Think of it as a silver lining to the gathering dark clouds. We live in an era of extraordinary disruption, from the serial crises of a changing climate to the wrenching shifts of a globalized economy. But in that disruption lies the potential for positive transformation.
Addressing climate change requires adapting to the impacts that are already here—heat waves, droughts, superstorms and more—while preventing and mitigating future impacts. Taking these challenges seriously calls for radical changes in the way we live. It calls us to zero out our carbon emissions, and to rethink the systems that shape our lives, including the economy, food and power. It calls us to fundamentally transition from a world of domination and extraction to a world of regeneration, resilience, and interdependence.
It’s a tall order, no doubt, but that transition is already underway. In our work with movement builders on the front lines of the transition, we’ve identified two key guideposts—connectedness and equity—that point us toward the world we want.
Connectedness is the recognition that our well-being is inextricably tied to that of other people and the planet itself. It means there are no throwaway people, no throwaway places, no throwaway anything. In fact, there’s no “away”; there’s just here. In practice, connectedness is about lifting up the voices of the marginalized, and it means regenerating forgotten places, from industrial brownfields to hollowed-out rural towns and Rust Belt cities. The second guidepost, equity, is about recognizing and repairing the harm generated by situations of extreme power imbalance. Equity is about building power from the bottom up.
When communities are fully engaged in problem-solving, they come up with holistic solutions that address complex, interlocking challenges. Here are three.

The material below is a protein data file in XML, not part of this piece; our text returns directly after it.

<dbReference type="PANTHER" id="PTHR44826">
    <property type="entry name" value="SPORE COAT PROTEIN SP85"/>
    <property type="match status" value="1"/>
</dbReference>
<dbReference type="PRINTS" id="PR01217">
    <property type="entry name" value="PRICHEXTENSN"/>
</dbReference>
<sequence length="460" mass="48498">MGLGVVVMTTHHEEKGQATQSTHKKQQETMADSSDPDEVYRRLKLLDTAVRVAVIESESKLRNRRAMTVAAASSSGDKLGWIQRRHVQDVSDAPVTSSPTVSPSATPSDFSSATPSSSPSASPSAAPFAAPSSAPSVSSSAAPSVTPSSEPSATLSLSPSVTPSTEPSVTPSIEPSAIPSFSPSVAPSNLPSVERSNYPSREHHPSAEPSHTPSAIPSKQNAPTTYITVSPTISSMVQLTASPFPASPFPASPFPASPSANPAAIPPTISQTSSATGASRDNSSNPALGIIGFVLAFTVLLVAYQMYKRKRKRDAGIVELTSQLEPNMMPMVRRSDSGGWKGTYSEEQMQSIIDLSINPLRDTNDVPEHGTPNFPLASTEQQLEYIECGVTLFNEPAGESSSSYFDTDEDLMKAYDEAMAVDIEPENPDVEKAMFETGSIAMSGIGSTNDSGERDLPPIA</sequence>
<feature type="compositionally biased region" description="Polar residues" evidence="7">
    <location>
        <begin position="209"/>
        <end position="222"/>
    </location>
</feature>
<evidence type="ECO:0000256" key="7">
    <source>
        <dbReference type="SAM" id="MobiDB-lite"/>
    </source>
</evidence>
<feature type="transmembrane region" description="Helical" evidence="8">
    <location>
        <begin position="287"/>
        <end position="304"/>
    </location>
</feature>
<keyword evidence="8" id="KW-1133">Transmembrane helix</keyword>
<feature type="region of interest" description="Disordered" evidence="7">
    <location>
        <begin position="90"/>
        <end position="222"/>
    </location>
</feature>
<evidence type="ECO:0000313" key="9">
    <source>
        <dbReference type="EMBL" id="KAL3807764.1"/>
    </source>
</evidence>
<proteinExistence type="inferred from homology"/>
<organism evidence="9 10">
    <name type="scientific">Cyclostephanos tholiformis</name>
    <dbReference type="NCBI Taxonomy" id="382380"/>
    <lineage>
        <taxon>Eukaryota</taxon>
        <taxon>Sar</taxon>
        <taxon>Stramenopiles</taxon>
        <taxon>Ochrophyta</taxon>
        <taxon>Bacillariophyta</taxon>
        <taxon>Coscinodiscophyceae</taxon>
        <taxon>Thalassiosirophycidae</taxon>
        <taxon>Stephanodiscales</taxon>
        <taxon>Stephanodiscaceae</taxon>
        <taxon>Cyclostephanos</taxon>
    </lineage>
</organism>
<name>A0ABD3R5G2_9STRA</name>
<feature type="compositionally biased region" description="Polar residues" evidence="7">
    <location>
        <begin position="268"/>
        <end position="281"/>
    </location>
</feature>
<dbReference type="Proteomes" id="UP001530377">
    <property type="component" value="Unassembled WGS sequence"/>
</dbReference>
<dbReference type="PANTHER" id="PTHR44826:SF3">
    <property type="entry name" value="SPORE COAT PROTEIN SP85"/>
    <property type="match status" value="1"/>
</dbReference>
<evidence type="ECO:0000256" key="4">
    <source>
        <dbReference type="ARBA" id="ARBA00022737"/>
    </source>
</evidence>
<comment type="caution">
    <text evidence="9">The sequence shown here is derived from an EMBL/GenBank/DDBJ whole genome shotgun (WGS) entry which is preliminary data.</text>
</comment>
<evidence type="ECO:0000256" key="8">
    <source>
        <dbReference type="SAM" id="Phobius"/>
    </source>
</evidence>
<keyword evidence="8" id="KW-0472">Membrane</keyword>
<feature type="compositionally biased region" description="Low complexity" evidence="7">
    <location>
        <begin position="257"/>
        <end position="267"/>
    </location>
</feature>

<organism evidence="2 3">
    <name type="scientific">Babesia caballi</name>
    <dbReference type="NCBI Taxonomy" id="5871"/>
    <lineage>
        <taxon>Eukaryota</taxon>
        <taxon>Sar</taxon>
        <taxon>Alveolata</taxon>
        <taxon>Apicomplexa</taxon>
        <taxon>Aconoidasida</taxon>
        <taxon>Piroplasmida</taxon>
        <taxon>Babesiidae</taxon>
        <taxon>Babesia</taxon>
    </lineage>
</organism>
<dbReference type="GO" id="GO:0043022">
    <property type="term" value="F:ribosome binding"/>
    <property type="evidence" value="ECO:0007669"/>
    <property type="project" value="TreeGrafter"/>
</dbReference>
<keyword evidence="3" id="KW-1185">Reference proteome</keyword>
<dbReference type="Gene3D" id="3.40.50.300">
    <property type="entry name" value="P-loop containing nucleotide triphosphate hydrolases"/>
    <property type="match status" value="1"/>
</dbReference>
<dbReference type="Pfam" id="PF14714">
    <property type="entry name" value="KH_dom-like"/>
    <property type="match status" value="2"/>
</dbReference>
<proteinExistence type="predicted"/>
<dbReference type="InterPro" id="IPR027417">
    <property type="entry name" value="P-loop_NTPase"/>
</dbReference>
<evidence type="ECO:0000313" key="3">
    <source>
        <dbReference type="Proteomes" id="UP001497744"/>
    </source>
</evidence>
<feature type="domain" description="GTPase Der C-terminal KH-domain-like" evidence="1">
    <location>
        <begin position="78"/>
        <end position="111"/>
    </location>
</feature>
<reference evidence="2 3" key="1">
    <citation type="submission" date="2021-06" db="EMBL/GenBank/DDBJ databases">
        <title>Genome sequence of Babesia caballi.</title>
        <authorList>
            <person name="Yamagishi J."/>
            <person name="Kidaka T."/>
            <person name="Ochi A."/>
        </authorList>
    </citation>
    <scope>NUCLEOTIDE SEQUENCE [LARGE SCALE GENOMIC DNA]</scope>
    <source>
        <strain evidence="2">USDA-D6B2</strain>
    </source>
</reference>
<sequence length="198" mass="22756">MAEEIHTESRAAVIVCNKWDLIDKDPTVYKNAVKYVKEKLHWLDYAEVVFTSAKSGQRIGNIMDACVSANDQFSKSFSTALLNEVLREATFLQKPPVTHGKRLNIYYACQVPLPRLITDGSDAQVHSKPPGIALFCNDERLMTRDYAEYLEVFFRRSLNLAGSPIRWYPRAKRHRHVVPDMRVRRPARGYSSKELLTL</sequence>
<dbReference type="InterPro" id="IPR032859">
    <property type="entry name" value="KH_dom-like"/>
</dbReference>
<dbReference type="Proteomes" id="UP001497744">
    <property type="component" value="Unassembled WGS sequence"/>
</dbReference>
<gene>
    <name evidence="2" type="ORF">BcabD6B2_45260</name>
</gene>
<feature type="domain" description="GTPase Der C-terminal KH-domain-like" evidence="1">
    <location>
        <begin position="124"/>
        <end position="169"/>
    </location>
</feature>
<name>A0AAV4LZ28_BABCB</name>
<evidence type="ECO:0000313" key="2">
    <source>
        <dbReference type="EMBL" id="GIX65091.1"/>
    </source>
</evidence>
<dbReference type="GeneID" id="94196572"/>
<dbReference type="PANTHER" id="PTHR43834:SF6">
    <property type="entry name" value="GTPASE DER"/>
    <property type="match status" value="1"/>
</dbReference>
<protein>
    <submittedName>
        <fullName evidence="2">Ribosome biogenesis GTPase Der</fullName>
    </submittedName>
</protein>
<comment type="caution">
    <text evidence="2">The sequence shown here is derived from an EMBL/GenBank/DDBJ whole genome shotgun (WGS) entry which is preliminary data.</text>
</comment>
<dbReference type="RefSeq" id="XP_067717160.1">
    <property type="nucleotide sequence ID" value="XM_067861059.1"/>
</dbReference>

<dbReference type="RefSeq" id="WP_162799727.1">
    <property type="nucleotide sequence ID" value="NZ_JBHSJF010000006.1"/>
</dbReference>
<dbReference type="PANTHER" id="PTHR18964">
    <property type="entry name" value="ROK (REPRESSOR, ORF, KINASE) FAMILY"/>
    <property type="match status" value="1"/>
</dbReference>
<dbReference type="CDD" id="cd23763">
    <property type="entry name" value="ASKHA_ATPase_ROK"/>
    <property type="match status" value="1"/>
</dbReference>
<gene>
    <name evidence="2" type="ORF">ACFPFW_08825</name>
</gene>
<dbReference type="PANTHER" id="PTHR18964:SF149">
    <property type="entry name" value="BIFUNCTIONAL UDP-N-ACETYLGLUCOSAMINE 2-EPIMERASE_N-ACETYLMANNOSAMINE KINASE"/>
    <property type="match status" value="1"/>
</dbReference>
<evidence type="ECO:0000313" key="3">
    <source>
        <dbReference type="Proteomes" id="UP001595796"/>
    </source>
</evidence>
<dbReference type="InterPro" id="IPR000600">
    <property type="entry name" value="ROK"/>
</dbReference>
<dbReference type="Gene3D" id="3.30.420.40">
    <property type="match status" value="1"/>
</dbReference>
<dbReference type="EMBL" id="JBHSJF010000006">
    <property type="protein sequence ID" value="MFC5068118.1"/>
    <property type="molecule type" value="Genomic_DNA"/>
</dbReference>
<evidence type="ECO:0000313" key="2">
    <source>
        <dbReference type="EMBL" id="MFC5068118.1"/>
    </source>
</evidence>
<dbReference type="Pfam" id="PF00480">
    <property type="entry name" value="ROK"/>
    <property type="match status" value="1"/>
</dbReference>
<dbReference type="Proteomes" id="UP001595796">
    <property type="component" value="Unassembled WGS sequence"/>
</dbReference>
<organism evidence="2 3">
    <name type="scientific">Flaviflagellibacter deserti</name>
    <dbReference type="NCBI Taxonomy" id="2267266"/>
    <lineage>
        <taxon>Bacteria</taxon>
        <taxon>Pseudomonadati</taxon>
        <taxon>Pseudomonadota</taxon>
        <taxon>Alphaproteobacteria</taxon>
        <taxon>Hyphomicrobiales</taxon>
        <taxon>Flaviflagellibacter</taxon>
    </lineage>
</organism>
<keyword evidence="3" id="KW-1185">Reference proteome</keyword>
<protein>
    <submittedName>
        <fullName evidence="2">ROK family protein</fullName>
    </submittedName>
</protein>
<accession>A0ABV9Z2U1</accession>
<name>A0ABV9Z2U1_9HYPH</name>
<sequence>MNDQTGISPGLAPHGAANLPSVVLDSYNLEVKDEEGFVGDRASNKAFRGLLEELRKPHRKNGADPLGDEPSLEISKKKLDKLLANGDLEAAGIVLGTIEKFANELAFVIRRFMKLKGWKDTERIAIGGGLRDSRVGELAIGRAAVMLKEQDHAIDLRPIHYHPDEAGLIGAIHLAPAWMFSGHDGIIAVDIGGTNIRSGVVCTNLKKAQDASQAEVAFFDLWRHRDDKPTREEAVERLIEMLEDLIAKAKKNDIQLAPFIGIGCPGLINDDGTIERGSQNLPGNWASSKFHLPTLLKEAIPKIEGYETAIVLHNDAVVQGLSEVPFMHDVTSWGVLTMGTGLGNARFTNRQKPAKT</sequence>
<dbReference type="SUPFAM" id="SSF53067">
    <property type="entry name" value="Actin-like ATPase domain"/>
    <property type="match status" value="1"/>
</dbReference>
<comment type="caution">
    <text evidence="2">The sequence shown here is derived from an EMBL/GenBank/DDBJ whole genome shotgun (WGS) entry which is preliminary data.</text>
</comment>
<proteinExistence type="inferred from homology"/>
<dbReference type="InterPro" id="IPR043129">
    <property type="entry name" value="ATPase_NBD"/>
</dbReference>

Sunset Park, Brooklyn, New York
When Superstorm Sandy ripped through the Eastern Seaboard in 2012, the waterfront neighborhood of Sunset Park was hit hard. Power lines toppled and businesses were shuttered. The neighborhood’s industrial district flooded, washing toxic residue into nearby residential areas.
But as the people of Sunset Park worked together to rebuild, a hopeful possibility emerged. What if the neighborhood rebuilt in ways that made the local economy more resilient and equitable, while limiting the impact of climate change? That’s the vision of UPROSE, a grassroots environmental justice group that took root in Sunset Park 50 years ago.
“Superstorm Sandy was a real wakeup call for our community,” says UPROSE director Elizabeth Yeampierre. “Climate change is here now, and waterfront communities like ours are extremely vulnerable.” The neighborhood’s low-income, immigrant residents were especially at risk, so in the aftermath of Superstorm Sandy, they turned to UPROSE for a community organizing effort to prepare for a wetter, more uncertain future.
The plan they came up with builds climate resilience while protecting the environment, health, and—crucially—jobs.
The point is not simply to rebuild what was there before; UPROSE members don’t want more jobs in the same dirty industries that had polluted the neighborhood for decades. “We have a lot of businesses on the waterfront, and we want to keep them here because people need places to work,” Yeampierre says. “But we want safe places to work.” To that end, UPROSE has joined forces with labor unions, the Center for Working Families, and business owners to transform Sunset Park’s industrial space into a manufacturing hub that produces environmentally friendly building and construction materials, powered by renewable energy. And they are encouraging these industries to hire locally.
It’s a plan that addresses many problems at once. In a city with skyrocketing inequality and rampant gentrification, it could help preserve the blue-collar jobs that once anchored the middle class. At the same time, it could reduce toxic hazards and make Sunset Park a safer, healthier place to live. And it could reduce the carbon emissions that are driving that change.
The process of developing the plan was as transformational as the plan itself. UPROSE consults with residents on the future they want, then arms them with the tools they need to make that vision a reality. Some residents take on the role of block captains and gather input and educate their neighbors on city planning processes. Through partnerships with researchers, residents conduct participatory action research on issues of concern. It’s a deeply democratic, holistic approach that builds local power and increases community control over resources—key elements of community resilience.
Read about the other two case studies at Yes! Magazine